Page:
More than 2,300 marijuana business applications were submitted to Humboldt county before Dec. 30, 2016, with more than 1,400 of those submitted in the last two weeks of December. Pictured: Marijuana grown for medical purposes in a greenhouse in Potter Valley, Calif. (Eric Risberg, Associated Press file)

Judge allows hundreds of disputed Humboldt County marijuana biz permits to be considered

A Humboldt County judge this week denied a petition for an enforcement order against the county, sparing hundreds of cannabis business permit applications from possible invalidation.

Superior Court Judge Christopher G. Wilson wrote in his Monday ruling that he found it ironic that the petition used environmental protection arguments to prevent the county from permitting these businesses.

“The court interprets this ordinance as intending to bringing in as many of those unlawful operations ‘out of the cold’ so as to mitigate the environmental damage suggested by these operations,” Wilson wrote.

Wilson stated that the main issue in the petition was the ambiguity in the interpretation of the county’s commercial medical cannabis regulations that took effect in January 2016.

“The county, despite their contrary statements, have the ability to clarify that ambiguity,” Wilson wrote.

County Counsel Jeffrey Blanck said the county can now continue to focus on working through the nearly 2,300 cannabis business permit applications it has received.

“Existing grows are where the issues are, so you’d want more of these to come into compliance,” Blanck said. “And the judge agreed.”

The county’s marijuana ordinance splits marijuana business applicants into two categories — existing and new — which have their own set of regulations and allowances.

The marijuana advocacy organization Humboldt-Mendocino Marijuana Advocacy Group, also known as HUMMAP, filed the enforcement order petition last year alleging the county violated a July 2016 legal agreement it made with the organization by allowing existing medical cannabis growers and business operators to apply for permits by the Dec. 30, 2016, deadline for application submission.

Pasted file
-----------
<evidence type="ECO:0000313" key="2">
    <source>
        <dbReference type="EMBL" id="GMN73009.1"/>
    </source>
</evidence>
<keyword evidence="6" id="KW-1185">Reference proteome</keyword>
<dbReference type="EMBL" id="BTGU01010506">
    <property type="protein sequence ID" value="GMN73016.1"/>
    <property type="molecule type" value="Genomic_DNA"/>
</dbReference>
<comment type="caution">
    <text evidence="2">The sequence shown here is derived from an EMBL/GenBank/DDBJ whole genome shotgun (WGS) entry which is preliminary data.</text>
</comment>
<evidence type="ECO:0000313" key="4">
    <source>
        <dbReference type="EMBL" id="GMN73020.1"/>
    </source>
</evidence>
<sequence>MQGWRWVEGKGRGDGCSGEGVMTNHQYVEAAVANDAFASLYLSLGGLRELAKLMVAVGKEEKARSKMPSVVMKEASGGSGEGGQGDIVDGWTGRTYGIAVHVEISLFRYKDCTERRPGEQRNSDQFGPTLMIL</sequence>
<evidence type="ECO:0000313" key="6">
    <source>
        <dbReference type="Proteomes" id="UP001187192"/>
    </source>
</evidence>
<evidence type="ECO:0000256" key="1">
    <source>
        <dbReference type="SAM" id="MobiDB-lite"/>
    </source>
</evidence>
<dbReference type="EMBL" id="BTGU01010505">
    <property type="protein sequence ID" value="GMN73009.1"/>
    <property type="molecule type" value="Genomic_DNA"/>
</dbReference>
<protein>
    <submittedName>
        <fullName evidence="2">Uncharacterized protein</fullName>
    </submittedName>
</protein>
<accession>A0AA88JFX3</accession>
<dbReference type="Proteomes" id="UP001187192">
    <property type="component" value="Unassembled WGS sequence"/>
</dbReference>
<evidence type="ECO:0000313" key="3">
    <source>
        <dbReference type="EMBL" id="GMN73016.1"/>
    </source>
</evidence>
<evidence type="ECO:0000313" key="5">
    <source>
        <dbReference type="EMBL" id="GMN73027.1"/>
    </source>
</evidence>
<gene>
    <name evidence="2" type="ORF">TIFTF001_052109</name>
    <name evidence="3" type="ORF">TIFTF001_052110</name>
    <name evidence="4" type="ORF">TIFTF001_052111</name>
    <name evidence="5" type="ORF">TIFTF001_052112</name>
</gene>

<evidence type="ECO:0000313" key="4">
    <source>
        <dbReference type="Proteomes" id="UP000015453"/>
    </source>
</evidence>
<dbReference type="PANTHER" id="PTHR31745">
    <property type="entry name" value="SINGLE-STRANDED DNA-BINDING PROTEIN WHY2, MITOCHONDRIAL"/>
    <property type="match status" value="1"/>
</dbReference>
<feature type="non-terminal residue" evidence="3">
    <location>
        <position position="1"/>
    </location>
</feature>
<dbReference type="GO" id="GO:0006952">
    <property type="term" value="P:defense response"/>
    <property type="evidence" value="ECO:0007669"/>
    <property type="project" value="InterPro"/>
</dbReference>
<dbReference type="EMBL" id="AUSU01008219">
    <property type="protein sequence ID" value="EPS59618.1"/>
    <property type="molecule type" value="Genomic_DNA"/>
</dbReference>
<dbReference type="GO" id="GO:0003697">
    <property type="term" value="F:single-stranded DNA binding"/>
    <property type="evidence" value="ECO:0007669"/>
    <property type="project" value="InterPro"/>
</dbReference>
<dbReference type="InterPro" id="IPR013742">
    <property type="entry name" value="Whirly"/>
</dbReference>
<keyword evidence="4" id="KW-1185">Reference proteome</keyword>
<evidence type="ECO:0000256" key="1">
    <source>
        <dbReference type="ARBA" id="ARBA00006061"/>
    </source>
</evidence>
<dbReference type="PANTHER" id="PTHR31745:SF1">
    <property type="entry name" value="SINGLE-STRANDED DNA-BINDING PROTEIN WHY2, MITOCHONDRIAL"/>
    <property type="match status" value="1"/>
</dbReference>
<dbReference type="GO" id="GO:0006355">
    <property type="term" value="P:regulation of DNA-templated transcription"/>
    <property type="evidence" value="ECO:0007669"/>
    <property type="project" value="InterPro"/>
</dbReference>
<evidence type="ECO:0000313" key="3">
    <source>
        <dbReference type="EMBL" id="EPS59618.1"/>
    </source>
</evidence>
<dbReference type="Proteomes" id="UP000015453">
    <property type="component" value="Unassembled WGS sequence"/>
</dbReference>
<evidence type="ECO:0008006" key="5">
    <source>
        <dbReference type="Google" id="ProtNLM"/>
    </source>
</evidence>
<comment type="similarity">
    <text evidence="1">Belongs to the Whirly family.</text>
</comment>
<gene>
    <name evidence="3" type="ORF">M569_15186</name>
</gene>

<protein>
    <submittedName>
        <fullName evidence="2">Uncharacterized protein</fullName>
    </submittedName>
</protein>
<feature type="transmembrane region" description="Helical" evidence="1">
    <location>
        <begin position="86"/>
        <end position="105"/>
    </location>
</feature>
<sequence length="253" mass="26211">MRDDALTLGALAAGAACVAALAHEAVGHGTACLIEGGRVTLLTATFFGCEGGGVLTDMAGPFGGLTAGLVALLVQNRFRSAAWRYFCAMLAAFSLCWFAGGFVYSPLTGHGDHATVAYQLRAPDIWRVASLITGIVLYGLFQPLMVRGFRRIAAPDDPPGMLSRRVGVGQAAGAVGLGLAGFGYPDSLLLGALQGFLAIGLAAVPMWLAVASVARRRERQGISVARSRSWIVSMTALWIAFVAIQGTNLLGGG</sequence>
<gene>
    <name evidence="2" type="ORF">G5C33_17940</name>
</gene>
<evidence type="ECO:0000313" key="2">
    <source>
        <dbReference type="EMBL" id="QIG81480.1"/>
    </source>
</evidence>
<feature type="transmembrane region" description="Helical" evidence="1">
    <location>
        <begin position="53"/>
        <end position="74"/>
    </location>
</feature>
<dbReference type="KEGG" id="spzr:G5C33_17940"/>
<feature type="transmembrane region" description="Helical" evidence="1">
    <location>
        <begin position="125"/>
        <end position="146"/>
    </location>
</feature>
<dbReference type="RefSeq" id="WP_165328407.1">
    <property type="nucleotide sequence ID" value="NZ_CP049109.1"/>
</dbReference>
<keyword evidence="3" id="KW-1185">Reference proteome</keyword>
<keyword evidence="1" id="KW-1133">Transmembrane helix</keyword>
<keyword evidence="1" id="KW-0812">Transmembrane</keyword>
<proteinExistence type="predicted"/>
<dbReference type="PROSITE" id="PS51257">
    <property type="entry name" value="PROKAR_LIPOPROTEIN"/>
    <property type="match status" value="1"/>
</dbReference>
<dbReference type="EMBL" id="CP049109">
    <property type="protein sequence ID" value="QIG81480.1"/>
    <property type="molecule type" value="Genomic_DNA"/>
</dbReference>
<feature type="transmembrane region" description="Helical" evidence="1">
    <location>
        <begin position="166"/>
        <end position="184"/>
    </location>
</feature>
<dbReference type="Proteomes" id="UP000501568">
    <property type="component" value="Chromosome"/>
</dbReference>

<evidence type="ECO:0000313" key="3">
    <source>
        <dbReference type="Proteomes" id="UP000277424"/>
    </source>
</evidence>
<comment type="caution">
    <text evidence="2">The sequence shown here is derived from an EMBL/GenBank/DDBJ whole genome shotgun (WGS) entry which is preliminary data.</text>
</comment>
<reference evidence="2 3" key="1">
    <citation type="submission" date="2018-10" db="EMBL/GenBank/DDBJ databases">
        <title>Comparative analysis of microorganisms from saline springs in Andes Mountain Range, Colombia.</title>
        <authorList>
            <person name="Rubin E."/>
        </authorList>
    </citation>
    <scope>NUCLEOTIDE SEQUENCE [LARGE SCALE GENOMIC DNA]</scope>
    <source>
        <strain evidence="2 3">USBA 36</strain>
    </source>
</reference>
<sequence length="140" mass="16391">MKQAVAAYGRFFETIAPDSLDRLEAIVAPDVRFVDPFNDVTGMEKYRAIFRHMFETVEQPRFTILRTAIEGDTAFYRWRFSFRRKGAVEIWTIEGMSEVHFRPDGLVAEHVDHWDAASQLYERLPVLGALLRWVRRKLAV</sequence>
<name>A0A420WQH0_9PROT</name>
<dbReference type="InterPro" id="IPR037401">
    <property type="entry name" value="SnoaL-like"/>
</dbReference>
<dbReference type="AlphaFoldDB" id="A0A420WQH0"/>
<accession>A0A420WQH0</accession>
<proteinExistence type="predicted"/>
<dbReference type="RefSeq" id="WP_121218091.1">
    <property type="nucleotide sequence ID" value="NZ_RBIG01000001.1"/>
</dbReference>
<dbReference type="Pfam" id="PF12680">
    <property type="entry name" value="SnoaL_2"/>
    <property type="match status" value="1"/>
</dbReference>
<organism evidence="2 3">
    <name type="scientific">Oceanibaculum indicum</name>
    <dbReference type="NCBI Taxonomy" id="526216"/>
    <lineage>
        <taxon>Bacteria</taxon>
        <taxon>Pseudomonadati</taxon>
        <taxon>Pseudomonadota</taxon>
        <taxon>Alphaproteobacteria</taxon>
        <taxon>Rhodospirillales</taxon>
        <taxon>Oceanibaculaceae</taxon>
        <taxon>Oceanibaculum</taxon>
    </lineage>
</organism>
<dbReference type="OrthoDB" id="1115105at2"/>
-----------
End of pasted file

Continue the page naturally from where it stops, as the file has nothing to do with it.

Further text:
HUMMAP cofounder Robert Sutherland said that the organization would never have made the settlement agreement if it had known the county would be accepting these existing grows. Sutherland also disagreed with the judge’s ruling stating the language in the ordinance was ambiguous.

“We’re disappointed the county decided to go behind our back and change what we thought we had agreed to in the settlement,” he said Wednesday. “For the judge to say they have a right to interpret that ambiguity as they see fit, what they seem to say is they have to right create ambiguity where there is none.”

Sutherland said the group is considering appealing the ruling.

HUMMAP argued the county’s marijuana ordinance prohibits existing marijuana business operators — defined as those that were operating before Jan. 1, 2016 — from applying for permits if they had not also applied for a “good standing” designation by the Aug. 23 deadline. This designation allows these operators to be put on a fast-track for the state’s marijuana licensing process once that comes online in 2018. To be a legal medical marijuana business owner in California, operators must have both state and local licenses or permits.

More than 2,300 marijuana business applications were submitted to the county by the Dec. 30 deadline, with more than 1,400 of those having been submitted in the last two weeks of December alone. A recent review of the applications by the Lost Coast Outpost last week found that about 1,700 applications — or about 75 percent — of the total applications were submitted by existing operators.

Calls to the county Planning and Building Department, which oversees cannabis permitting, were not returned.

HUMMAP argued in its petition that by allowing these existing operators to continue applying for permits past Aug. 23, the county violated a settlement agreement it made with HUMMAP in July 2016. As part of the agreement, the county agreed not to take any “substantive action” to expand the scope of the medical marijuana regulations until it completed a full environmental impact review. The county argued that the “good standing” registration was not a prerequisite for existing growers to obtain a permit and therefore did not violate the settlement agreement.

Wilson ultimately agreed with the county and denied HUMMAP’s petition and request for attorney’s fees.

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